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Eight of the nine members of the National Appeals and Review Panel (ACSL)

A meeting of the National Appeals and Review Panel, facilitated by Australian Catholic Safeguarding Ltd, has resulted in a greater focus on trauma-informed review processes for abuse complaints.

ACSL established the National Appeals and Review Panel to support the Church’s ongoing commitment to a fair and just complaints process. NARP is the mechanism through which parties to a complaint relating to the abuse of minors or adults at risk within a Catholic entity can request a review of an investigation process or finding, and/or complaints process or outcome.

The panel met in person on December 16 for the first time since its formal inception under ACSL. Chaired by former Federal Court judge Duncan Kerr, the panel comprises nine members experienced in law and investigations.

Speaking on the importance of the first in-person meeting of the panel, Mr Kerr said that a large focus of the discussion was on implementing a therapeutic jurisprudence approach, which involves considering mental health and wellbeing in conjunction with legal process and practice.

“To support this approach, the panel discussed at length how in our role we can better consider the wellbeing of both complainants and respondents through our review processes. We agreed that part of this is allowing reviewers, should the circumstances support it, to gather additional information to finalise the review rather than setting aside investigation findings and recommending the appointment of a new investigation,” Mr Kerr said.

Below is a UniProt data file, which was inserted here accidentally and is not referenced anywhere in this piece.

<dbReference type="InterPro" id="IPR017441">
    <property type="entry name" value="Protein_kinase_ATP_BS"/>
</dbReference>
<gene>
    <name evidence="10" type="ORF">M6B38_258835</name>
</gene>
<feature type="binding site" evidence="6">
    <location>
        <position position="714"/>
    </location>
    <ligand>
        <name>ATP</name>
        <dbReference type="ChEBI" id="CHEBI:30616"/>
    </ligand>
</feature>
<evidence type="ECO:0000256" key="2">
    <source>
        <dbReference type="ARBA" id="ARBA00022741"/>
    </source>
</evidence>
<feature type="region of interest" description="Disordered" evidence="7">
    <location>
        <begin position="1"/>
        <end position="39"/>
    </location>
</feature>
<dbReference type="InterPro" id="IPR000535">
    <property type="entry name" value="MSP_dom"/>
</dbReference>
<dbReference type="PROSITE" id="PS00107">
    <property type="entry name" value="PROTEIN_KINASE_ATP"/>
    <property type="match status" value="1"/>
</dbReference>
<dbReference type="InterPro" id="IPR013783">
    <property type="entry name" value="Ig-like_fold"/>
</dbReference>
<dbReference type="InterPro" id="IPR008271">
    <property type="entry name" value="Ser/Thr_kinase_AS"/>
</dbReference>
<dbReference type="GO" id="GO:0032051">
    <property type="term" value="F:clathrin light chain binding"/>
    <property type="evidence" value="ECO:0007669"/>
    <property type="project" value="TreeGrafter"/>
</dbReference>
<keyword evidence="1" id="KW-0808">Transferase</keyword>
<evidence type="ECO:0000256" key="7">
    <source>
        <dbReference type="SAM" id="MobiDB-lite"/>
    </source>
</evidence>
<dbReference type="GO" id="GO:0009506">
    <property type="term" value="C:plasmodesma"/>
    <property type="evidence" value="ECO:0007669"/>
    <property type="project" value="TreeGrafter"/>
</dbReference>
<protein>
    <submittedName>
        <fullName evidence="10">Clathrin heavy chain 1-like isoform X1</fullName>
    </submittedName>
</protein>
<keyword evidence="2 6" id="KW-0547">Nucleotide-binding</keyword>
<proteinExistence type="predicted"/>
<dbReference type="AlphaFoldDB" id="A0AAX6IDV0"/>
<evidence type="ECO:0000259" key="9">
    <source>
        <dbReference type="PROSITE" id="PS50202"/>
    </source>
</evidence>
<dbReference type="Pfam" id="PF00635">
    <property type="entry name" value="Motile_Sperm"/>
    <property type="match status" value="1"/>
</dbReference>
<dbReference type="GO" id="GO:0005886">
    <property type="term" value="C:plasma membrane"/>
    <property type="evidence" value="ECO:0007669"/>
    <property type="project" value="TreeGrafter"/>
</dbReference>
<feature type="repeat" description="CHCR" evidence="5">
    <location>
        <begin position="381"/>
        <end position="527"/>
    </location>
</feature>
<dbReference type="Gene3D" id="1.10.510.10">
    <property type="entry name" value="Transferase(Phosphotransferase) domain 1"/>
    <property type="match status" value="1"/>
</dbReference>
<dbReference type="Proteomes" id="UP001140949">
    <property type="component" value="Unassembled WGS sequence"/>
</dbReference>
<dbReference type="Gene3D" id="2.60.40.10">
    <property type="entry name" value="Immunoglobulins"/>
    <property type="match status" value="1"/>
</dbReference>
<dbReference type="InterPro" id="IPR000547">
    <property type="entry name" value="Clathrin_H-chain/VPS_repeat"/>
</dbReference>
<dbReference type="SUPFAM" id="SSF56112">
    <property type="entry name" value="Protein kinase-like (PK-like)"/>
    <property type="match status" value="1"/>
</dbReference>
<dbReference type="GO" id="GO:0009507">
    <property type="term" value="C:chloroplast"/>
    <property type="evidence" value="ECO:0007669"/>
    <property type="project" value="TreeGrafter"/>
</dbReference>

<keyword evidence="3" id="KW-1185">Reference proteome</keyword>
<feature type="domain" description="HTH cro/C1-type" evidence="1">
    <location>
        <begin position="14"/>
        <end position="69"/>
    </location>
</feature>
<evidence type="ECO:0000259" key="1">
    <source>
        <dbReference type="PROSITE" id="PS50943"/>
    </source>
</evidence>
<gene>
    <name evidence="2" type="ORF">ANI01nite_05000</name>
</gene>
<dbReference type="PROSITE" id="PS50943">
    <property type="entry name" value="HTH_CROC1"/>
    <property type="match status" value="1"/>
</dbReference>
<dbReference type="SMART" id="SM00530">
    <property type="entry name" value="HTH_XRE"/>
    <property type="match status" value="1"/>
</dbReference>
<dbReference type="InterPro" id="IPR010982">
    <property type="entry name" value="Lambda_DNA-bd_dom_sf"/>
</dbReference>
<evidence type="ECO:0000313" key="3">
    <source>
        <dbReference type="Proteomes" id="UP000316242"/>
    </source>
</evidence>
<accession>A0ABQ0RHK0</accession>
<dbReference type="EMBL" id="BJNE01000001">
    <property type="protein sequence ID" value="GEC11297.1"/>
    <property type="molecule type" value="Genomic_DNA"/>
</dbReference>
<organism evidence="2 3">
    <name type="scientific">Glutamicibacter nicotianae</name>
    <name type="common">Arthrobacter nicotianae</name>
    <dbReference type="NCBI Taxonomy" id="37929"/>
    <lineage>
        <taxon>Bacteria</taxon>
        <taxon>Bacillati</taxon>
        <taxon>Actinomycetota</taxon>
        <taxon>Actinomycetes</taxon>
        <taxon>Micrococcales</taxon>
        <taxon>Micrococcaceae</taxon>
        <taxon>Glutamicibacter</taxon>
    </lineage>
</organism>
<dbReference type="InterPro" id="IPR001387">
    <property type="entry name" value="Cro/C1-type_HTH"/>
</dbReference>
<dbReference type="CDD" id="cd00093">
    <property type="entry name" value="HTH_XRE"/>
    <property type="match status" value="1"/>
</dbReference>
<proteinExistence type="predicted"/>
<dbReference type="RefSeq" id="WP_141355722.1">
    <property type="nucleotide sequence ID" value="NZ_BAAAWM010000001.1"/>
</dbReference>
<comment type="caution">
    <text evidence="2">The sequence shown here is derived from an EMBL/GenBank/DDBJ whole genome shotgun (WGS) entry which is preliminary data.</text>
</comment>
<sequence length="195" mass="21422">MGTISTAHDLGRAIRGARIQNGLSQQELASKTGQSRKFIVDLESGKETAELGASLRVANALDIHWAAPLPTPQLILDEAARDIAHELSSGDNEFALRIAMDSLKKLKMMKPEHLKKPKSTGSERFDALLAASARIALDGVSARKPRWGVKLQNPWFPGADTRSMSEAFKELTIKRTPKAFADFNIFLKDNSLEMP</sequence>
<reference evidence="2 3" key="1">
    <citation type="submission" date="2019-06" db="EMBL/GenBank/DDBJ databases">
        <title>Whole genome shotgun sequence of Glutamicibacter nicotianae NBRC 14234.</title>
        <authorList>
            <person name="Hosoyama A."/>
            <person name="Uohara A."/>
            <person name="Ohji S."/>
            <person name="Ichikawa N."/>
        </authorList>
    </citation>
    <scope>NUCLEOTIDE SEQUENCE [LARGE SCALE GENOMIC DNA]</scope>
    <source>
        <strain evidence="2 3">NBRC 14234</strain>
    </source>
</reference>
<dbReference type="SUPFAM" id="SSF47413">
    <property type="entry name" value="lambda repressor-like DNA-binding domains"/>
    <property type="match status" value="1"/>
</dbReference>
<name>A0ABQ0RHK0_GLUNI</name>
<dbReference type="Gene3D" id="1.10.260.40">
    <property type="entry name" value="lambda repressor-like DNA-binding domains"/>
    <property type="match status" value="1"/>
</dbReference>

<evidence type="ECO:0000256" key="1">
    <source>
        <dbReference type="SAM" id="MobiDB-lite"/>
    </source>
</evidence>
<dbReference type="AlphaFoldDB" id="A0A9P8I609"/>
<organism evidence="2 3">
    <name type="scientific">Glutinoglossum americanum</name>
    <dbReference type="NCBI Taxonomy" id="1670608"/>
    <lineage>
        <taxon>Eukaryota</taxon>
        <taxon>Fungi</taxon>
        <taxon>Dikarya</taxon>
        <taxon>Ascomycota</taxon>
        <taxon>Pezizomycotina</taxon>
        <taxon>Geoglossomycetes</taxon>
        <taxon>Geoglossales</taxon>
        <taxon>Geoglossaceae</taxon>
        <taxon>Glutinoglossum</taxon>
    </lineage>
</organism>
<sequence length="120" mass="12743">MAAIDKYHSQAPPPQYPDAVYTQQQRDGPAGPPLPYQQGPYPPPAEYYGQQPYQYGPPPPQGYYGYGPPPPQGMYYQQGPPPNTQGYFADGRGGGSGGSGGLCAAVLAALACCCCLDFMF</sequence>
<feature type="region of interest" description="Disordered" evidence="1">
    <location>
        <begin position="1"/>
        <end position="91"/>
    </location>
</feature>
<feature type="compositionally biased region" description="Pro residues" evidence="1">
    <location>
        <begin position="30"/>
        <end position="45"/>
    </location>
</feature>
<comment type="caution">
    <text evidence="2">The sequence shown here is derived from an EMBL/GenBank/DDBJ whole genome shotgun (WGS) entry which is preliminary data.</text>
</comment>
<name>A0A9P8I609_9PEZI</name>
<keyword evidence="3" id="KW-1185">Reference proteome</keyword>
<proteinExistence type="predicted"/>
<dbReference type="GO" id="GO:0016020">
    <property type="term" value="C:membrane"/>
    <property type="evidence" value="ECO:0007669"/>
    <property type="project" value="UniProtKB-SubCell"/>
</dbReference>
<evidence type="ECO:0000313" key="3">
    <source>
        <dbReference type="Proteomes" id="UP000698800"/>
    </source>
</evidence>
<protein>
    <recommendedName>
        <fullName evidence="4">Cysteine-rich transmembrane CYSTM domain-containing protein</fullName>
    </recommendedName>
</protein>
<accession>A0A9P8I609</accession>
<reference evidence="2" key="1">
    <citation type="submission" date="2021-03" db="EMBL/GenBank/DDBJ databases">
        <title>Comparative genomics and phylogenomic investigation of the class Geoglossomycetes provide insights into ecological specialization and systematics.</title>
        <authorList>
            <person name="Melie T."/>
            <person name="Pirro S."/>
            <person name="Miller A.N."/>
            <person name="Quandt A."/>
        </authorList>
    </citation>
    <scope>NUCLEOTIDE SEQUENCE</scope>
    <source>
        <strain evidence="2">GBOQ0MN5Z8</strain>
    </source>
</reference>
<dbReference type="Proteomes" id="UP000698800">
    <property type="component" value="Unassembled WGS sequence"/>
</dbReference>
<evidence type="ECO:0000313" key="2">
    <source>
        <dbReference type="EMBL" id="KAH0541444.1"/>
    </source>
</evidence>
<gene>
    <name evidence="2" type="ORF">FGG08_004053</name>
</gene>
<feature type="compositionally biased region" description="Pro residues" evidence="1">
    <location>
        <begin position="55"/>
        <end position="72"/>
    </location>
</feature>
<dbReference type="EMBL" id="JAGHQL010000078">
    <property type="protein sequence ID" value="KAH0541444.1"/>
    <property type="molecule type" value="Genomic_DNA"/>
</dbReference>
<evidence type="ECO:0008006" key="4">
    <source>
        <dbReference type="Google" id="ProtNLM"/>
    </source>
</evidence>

“Historically reviews were conducted as a desk audit, and gathering further information was not considered to be part of the review process. With our newly agreed process, we hope that this can assist to reduce the time and financial impacts of the complaint and review processes, supporting a more trauma-informed approach for those involved.”

More information about the National Appeals and Review Panel is available on ACSL’s website


National Appeals and Review Panel: Tricia Kavanagh, left, Duncan Kerr (chair), Greg Barns, Karen Robinson-Iles, Jeffrey Hack, Andrew Kitchin, Ken Moroney, Matt Casey. Not pictured: Tim Unsworth.


First gathering of new National Appeals and Review Panel leads to increased focus on trauma-informed review processes (ACSL)